guys are? the 3 point line is much closer than the nba, the lane
        shorter, the game shorter, its possible that a lot of guys who have
        looked good in these games are barely adequate if not worse in the
        nba (for recent examples see ruben wolkwyski, shane heal, Mirsad
        Truckan, Carlos Arroyo)

        I tend to think more euros could come over here in do well if the
        teams were willing to invest the time. The interesting question is
        if/when the nba goes into europe, how much expansion could there be
        without diluting the talent pool?
      • John Hollinger
        Dead on with point No. 2, except for Arroyo, who I think will surprise a lot of people with Utah this year. On point No. 1, there are also a few Europeans who
        Message 3 of 3 , Sep 3, 2003
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          Dead on with point No. 2, except for Arroyo, who I think will
          surprise a lot of people with Utah this year.

          On point No. 1, there are also a few Europeans who NBA teams have
          desperately been trying to get to play in the league but have been
          more than happy to stay in Europe. Most prominent among them is Dejan
          Bodiroga, who the Kings took the same year they picked Stojakovic and
          is a superstar in Spain but has no intention of ever leaving. Milos
          Vujanic, Andres Noccioni, Nikola Vujcic and a few others could also
          pretty clearly play in the NBA if they felt like it.



          --- In APBR_analysis@yahoogroups.com, "harlanzo" <harlanzo@y...>
          wrote:
          > --- In APBR_analysis@yahoogroups.com, "schtevie2003"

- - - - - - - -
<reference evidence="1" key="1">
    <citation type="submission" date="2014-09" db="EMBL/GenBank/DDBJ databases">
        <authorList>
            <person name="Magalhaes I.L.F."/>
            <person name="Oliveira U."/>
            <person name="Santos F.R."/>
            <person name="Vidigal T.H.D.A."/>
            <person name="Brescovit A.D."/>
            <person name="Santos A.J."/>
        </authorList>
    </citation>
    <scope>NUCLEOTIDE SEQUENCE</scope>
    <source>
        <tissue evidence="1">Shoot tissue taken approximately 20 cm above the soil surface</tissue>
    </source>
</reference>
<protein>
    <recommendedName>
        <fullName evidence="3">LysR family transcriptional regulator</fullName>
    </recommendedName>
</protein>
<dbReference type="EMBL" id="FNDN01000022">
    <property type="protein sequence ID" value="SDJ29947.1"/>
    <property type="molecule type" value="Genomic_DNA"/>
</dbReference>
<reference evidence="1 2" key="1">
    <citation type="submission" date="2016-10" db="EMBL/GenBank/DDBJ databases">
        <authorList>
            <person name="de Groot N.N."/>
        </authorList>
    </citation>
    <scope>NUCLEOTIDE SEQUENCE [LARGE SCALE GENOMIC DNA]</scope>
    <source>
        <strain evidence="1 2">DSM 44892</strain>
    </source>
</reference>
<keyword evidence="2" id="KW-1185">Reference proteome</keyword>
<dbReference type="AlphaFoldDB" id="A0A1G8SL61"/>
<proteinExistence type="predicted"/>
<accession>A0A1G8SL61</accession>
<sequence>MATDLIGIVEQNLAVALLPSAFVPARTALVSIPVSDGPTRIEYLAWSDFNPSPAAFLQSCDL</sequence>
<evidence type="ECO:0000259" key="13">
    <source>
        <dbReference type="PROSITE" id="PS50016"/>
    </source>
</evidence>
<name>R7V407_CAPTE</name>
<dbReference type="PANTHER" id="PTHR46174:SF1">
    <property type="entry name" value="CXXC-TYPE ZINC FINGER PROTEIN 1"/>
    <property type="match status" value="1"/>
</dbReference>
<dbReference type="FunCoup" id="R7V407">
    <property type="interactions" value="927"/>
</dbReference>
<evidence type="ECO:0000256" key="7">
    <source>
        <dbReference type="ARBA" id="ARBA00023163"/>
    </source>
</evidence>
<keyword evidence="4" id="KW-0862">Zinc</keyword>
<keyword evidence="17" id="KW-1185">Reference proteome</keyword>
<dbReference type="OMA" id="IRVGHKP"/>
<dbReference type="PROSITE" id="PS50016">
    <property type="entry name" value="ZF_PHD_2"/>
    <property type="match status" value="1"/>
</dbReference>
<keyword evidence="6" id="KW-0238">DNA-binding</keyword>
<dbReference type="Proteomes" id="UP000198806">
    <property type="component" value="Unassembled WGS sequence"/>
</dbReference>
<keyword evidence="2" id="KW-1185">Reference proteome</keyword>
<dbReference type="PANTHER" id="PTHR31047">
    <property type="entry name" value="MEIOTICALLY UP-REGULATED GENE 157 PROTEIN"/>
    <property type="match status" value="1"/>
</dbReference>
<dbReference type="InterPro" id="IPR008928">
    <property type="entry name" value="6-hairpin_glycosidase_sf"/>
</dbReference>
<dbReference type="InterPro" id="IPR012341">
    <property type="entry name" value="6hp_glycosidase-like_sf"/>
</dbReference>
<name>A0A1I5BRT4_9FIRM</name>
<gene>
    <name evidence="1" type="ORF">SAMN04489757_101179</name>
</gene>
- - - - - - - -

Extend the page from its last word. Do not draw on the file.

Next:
<schtevie@h...>
          > wrote:
          > >
          > >
          > the infusion of foreigners into the NBA should
          > > be viewed as a net improvement in the average talent of the
          > > league, not a mere substitution on the scrub margin.
          > >
          > > And this in turn has implications on interpreting NBA trends.
          > > Low offensive productivity, bad offense or good defense? The
          > > former interpretation is increasingly difficult to support.
          > >
          > > Thoughts?
          >
          > I would think the addition of euros is a net improvement but two
          > other factors to consider:
          >
          > 1) have we maxed out the number of useful euros in the nba or are
          > there a bunch of decent euros who could come him here and play near
          > average thus raising the talent pool?
          >
          > 2) does international competition overstate how good some of these
          > guys are? the 3 point line is much closer than the nba, the lane
          > shorter, the game shorter, its possible that a lot of guys who have
          > looked good in these games are barely adequate if not worse in the
          > nba (for recent examples see ruben wolkwyski, shane heal, Mirsad
          > Truckan, Carlos Arroyo)
          >
          > I tend to think more euros could come over here in do well if the
          > teams were willing to invest the time. The interesting question is
          > if/when the nba goes into europe, how much expansion could there be
          > without diluting the talent pool?